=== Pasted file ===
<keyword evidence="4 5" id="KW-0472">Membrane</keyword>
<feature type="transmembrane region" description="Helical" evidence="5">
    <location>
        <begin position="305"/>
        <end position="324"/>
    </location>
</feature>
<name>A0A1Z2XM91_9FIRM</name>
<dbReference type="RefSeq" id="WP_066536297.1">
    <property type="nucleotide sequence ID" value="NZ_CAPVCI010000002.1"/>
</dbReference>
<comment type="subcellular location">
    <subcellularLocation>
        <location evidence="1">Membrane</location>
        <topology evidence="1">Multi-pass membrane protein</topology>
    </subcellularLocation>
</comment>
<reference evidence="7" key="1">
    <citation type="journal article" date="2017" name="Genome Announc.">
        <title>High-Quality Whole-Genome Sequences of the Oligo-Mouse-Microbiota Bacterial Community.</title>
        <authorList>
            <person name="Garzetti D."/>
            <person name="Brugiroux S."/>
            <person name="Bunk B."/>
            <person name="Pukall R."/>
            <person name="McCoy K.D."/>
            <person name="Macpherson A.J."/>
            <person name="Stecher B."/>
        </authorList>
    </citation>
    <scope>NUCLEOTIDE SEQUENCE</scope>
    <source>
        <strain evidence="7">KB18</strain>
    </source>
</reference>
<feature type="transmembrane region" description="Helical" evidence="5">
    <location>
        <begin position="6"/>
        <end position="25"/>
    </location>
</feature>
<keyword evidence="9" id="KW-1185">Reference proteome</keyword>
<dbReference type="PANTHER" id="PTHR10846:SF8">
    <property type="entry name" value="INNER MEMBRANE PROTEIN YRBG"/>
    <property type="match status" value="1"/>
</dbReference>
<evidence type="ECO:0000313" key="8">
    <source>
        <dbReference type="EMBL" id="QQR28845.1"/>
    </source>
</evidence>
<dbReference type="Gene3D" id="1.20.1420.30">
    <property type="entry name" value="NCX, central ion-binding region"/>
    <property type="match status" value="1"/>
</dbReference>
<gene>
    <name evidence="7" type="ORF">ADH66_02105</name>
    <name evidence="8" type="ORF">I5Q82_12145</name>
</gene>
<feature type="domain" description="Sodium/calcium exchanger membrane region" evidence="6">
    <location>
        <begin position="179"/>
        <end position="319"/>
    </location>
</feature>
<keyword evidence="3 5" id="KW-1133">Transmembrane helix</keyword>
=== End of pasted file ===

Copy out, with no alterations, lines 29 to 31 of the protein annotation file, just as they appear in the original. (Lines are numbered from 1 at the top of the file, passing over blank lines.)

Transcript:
        </authorList>
    </citation>
    <scope>NUCLEOTIDE SEQUENCE</scope>